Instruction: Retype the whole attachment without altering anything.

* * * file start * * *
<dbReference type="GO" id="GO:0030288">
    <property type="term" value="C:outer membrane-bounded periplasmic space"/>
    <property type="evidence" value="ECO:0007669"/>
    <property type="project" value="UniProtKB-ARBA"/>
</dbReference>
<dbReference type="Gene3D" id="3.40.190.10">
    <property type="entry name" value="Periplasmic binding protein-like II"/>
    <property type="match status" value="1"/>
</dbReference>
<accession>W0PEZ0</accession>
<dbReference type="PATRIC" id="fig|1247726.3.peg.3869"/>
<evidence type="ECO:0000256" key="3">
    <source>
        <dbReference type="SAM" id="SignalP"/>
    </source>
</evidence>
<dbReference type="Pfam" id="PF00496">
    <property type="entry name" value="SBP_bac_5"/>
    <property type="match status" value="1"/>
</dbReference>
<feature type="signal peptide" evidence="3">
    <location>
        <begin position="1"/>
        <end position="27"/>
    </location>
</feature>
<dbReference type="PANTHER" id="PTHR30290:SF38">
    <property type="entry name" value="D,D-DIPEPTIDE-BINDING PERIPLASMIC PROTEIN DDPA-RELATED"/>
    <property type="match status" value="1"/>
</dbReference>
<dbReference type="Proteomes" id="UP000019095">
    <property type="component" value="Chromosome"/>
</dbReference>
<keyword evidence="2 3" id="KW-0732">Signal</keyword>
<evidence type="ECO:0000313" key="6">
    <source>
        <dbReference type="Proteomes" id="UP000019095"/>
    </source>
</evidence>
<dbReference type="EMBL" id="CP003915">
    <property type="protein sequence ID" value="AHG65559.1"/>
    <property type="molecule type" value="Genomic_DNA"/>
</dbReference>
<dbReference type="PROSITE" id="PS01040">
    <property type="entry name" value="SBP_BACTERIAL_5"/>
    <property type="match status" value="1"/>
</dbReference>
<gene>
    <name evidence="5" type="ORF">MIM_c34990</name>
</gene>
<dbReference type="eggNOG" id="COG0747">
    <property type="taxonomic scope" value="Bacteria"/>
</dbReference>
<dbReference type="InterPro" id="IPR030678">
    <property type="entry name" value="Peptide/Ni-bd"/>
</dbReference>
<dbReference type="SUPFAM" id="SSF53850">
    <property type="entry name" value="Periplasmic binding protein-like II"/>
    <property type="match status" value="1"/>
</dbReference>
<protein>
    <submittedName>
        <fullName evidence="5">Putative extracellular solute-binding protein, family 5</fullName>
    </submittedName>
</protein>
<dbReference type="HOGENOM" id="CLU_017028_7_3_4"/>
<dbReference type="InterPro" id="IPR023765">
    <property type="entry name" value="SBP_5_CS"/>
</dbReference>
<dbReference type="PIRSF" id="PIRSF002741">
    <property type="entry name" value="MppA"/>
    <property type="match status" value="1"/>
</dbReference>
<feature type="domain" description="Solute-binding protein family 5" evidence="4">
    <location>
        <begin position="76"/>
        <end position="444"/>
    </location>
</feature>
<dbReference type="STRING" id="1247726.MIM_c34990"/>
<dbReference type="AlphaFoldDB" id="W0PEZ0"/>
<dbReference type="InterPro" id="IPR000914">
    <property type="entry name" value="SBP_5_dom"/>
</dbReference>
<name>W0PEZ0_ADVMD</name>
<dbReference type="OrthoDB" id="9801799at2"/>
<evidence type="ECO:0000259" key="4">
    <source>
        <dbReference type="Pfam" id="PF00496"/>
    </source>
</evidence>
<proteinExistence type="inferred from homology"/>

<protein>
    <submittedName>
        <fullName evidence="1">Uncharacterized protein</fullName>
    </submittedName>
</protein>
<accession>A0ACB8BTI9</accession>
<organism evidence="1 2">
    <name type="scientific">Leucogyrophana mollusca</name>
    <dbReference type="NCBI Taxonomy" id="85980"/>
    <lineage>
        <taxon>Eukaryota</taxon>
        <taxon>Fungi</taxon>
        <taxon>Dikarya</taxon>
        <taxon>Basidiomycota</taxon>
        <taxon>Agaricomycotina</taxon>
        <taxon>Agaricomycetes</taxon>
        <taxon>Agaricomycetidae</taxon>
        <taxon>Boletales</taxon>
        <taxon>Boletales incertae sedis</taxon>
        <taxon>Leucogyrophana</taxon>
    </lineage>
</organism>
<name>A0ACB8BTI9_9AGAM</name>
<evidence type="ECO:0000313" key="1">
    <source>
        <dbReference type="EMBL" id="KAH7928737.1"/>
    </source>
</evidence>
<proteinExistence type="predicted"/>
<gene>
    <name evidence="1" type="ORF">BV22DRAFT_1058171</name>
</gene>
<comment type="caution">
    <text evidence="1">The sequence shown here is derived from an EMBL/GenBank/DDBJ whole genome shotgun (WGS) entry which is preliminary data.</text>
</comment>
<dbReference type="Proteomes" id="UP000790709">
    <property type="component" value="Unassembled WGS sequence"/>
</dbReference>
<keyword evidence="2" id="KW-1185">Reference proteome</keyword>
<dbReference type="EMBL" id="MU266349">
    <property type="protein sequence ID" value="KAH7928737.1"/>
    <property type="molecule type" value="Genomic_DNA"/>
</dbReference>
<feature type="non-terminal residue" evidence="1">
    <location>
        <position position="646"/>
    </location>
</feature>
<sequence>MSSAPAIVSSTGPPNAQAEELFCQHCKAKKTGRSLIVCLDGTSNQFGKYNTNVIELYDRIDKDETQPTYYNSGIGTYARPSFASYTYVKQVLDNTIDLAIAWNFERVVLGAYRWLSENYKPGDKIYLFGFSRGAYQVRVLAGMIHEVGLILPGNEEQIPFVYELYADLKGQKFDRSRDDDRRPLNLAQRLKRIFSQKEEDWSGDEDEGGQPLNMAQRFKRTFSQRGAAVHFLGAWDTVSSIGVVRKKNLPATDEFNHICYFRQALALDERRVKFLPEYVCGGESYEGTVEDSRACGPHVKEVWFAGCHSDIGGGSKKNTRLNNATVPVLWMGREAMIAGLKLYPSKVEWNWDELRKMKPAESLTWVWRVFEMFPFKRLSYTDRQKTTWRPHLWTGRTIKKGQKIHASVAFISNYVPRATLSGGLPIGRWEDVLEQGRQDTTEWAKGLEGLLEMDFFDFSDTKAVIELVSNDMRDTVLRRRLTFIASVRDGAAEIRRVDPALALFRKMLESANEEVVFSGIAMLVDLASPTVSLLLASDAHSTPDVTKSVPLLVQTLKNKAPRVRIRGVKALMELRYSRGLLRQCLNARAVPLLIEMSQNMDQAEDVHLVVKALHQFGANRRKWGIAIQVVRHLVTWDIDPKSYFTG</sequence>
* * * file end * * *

<dbReference type="GO" id="GO:0030288">
    <property type="term" value="C:outer membrane-bounded periplasmic space"/>
    <property type="evidence" value="ECO:0007669"/>
    <property type="project" value="UniProtKB-ARBA"/>
</dbReference>
<dbReference type="Gene3D" id="3.40.190.10">
    <property type="entry name" value="Periplasmic binding protein-like II"/>
    <property type="match status" value="1"/>
</dbReference>
<accession>W0PEZ0</accession>
<dbReference type="PATRIC" id="fig|1247726.3.peg.3869"/>
<evidence type="ECO:0000256" key="3">
    <source>
        <dbReference type="SAM" id="SignalP"/>
    </source>
</evidence>
<dbReference type="Pfam" id="PF00496">
    <property type="entry name" value="SBP_bac_5"/>
    <property type="match status" value="1"/>
</dbReference>
<feature type="signal peptide" evidence="3">
    <location>
        <begin position="1"/>
        <end position="27"/>
    </location>
</feature>
<dbReference type="PANTHER" id="PTHR30290:SF38">
    <property type="entry name" value="D,D-DIPEPTIDE-BINDING PERIPLASMIC PROTEIN DDPA-RELATED"/>
    <property type="match status" value="1"/>
</dbReference>
<dbReference type="Proteomes" id="UP000019095">
    <property type="component" value="Chromosome"/>
</dbReference>
<keyword evidence="2 3" id="KW-0732">Signal</keyword>
<evidence type="ECO:0000313" key="6">
    <source>
        <dbReference type="Proteomes" id="UP000019095"/>
    </source>
</evidence>
<dbReference type="EMBL" id="CP003915">
    <property type="protein sequence ID" value="AHG65559.1"/>
    <property type="molecule type" value="Genomic_DNA"/>
</dbReference>
<dbReference type="PROSITE" id="PS01040">
    <property type="entry name" value="SBP_BACTERIAL_5"/>
    <property type="match status" value="1"/>
</dbReference>
<gene>
    <name evidence="5" type="ORF">MIM_c34990</name>
</gene>
<dbReference type="eggNOG" id="COG0747">
    <property type="taxonomic scope" value="Bacteria"/>
</dbReference>
<dbReference type="InterPro" id="IPR030678">
    <property type="entry name" value="Peptide/Ni-bd"/>
</dbReference>
<dbReference type="SUPFAM" id="SSF53850">
    <property type="entry name" value="Periplasmic binding protein-like II"/>
    <property type="match status" value="1"/>
</dbReference>
<protein>
    <submittedName>
        <fullName evidence="5">Putative extracellular solute-binding protein, family 5</fullName>
    </submittedName>
</protein>
<dbReference type="HOGENOM" id="CLU_017028_7_3_4"/>
<dbReference type="InterPro" id="IPR023765">
    <property type="entry name" value="SBP_5_CS"/>
</dbReference>
<dbReference type="PIRSF" id="PIRSF002741">
    <property type="entry name" value="MppA"/>
    <property type="match status" value="1"/>
</dbReference>
<feature type="domain" description="Solute-binding protein family 5" evidence="4">
    <location>
        <begin position="76"/>
        <end position="444"/>
    </location>
</feature>
<dbReference type="STRING" id="1247726.MIM_c34990"/>
<dbReference type="AlphaFoldDB" id="W0PEZ0"/>
<dbReference type="InterPro" id="IPR000914">
    <property type="entry name" value="SBP_5_dom"/>
</dbReference>
<name>W0PEZ0_ADVMD</name>
<dbReference type="OrthoDB" id="9801799at2"/>
<evidence type="ECO:0000259" key="4">
    <source>
        <dbReference type="Pfam" id="PF00496"/>
    </source>
</evidence>
<proteinExistence type="inferred from homology"/>

<protein>
    <submittedName>
        <fullName evidence="1">Uncharacterized protein</fullName>
    </submittedName>
</protein>
<accession>A0ACB8BTI9</accession>
<organism evidence="1 2">
    <name type="scientific">Leucogyrophana mollusca</name>
    <dbReference type="NCBI Taxonomy" id="85980"/>
    <lineage>
        <taxon>Eukaryota</taxon>
        <taxon>Fungi</taxon>
        <taxon>Dikarya</taxon>
        <taxon>Basidiomycota</taxon>
        <taxon>Agaricomycotina</taxon>
        <taxon>Agaricomycetes</taxon>
        <taxon>Agaricomycetidae</taxon>
        <taxon>Boletales</taxon>
        <taxon>Boletales incertae sedis</taxon>
        <taxon>Leucogyrophana</taxon>
    </lineage>
</organism>
<name>A0ACB8BTI9_9AGAM</name>
<evidence type="ECO:0000313" key="1">
    <source>
        <dbReference type="EMBL" id="KAH7928737.1"/>
    </source>
</evidence>
<proteinExistence type="predicted"/>
<gene>
    <name evidence="1" type="ORF">BV22DRAFT_1058171</name>
</gene>
<comment type="caution">
    <text evidence="1">The sequence shown here is derived from an EMBL/GenBank/DDBJ whole genome shotgun (WGS) entry which is preliminary data.</text>
</comment>
<dbReference type="Proteomes" id="UP000790709">
    <property type="component" value="Unassembled WGS sequence"/>
</dbReference>
<keyword evidence="2" id="KW-1185">Reference proteome</keyword>
<dbReference type="EMBL" id="MU266349">
    <property type="protein sequence ID" value="KAH7928737.1"/>
    <property type="molecule type" value="Genomic_DNA"/>
</dbReference>
<feature type="non-terminal residue" evidence="1">
    <location>
        <position position="646"/>
    </location>
</feature>
<sequence>MSSAPAIVSSTGPPNAQAEELFCQHCKAKKTGRSLIVCLDGTSNQFGKYNTNVIELYDRIDKDETQPTYYNSGIGTYARPSFASYTYVKQVLDNTIDLAIAWNFERVVLGAYRWLSENYKPGDKIYLFGFSRGAYQVRVLAGMIHEVGLILPGNEEQIPFVYELYADLKGQKFDRSRDDDRRPLNLAQRLKRIFSQKEEDWSGDEDEGGQPLNMAQRFKRTFSQRGAAVHFLGAWDTVSSIGVVRKKNLPATDEFNHICYFRQALALDERRVKFLPEYVCGGESYEGTVEDSRACGPHVKEVWFAGCHSDIGGGSKKNTRLNNATVPVLWMGREAMIAGLKLYPSKVEWNWDELRKMKPAESLTWVWRVFEMFPFKRLSYTDRQKTTWRPHLWTGRTIKKGQKIHASVAFISNYVPRATLSGGLPIGRWEDVLEQGRQDTTEWAKGLEGLLEMDFFDFSDTKAVIELVSNDMRDTVLRRRLTFIASVRDGAAEIRRVDPALALFRKMLESANEEVVFSGIAMLVDLASPTVSLLLASDAHSTPDVTKSVPLLVQTLKNKAPRVRIRGVKALMELRYSRGLLRQCLNARAVPLLIEMSQNMDQAEDVHLVVKALHQFGANRRKWGIAIQVVRHLVTWDIDPKSYFTG</sequence>